“Everything else was ‘Shmuel & Sons,’” says Supreme Court Justice Ruth Bader Ginsburg in The Sturgeon Queens, recalling how struck she was by the store’s name as a girl. “Even before I heard the word ‘feminist,’ it made me happy to see that this was an enterprise where the daughters counted just like sons counted. That was most uncommon in those days.”
Ownership of the store has remained split between men and women, transferring after Joel’s death to two of the three daughters and their husbands, then, in the 1970s, to Anne’s lawyer son, Mark Russ Federman, and then, in the early years of the 21st century, to Mark’s nephew, Josh, a chemical engineer, and daughter Niki, who worked in international development.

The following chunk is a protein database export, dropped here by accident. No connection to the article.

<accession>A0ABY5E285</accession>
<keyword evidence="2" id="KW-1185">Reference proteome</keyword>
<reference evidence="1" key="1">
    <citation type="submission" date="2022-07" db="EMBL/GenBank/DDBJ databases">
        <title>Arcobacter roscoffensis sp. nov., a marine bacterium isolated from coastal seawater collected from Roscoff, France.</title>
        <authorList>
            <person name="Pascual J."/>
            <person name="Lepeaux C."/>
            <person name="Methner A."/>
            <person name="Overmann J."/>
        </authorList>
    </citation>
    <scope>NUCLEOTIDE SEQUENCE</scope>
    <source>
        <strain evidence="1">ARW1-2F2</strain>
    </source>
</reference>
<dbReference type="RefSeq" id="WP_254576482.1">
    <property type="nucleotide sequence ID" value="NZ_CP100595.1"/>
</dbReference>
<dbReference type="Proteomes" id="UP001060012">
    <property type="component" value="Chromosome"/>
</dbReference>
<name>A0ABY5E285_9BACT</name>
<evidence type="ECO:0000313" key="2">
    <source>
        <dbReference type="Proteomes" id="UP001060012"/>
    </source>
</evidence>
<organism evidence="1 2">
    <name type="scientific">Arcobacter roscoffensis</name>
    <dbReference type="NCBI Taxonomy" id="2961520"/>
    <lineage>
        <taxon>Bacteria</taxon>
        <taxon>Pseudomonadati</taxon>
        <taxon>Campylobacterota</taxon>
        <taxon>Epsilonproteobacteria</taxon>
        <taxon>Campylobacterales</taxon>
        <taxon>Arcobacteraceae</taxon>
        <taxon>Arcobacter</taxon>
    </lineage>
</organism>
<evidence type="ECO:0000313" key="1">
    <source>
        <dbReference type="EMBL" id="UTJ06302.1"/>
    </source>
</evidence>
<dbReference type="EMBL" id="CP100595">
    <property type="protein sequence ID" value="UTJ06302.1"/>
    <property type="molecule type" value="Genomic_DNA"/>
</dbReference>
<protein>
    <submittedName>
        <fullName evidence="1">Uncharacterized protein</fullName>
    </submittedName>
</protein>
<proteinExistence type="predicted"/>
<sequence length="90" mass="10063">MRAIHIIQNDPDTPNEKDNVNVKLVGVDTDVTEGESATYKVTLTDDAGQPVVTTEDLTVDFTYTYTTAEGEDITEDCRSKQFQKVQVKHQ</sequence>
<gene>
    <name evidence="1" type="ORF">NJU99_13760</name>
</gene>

Striking a balance between adherence to distinct, century-old tradition and expanding, diversifying and revising past practices is something that plays on Niki’s mind, she said. “It’s an incredibly compelling challenge to think about how change and continuity can coexist in a business and in our culture. It’s not always so easy.”
When Niki Federman’s father was running the store in the late 1970s, a bleak economic period in New York City, he turned for help to two of his employees, cousins from the Dominican Republic, José Reyes and Herman Vargas. They were doing prep work at the back of the store, peeling punishing piles of onions. They had a feel for food, and Mark needed people to work at the front of the store.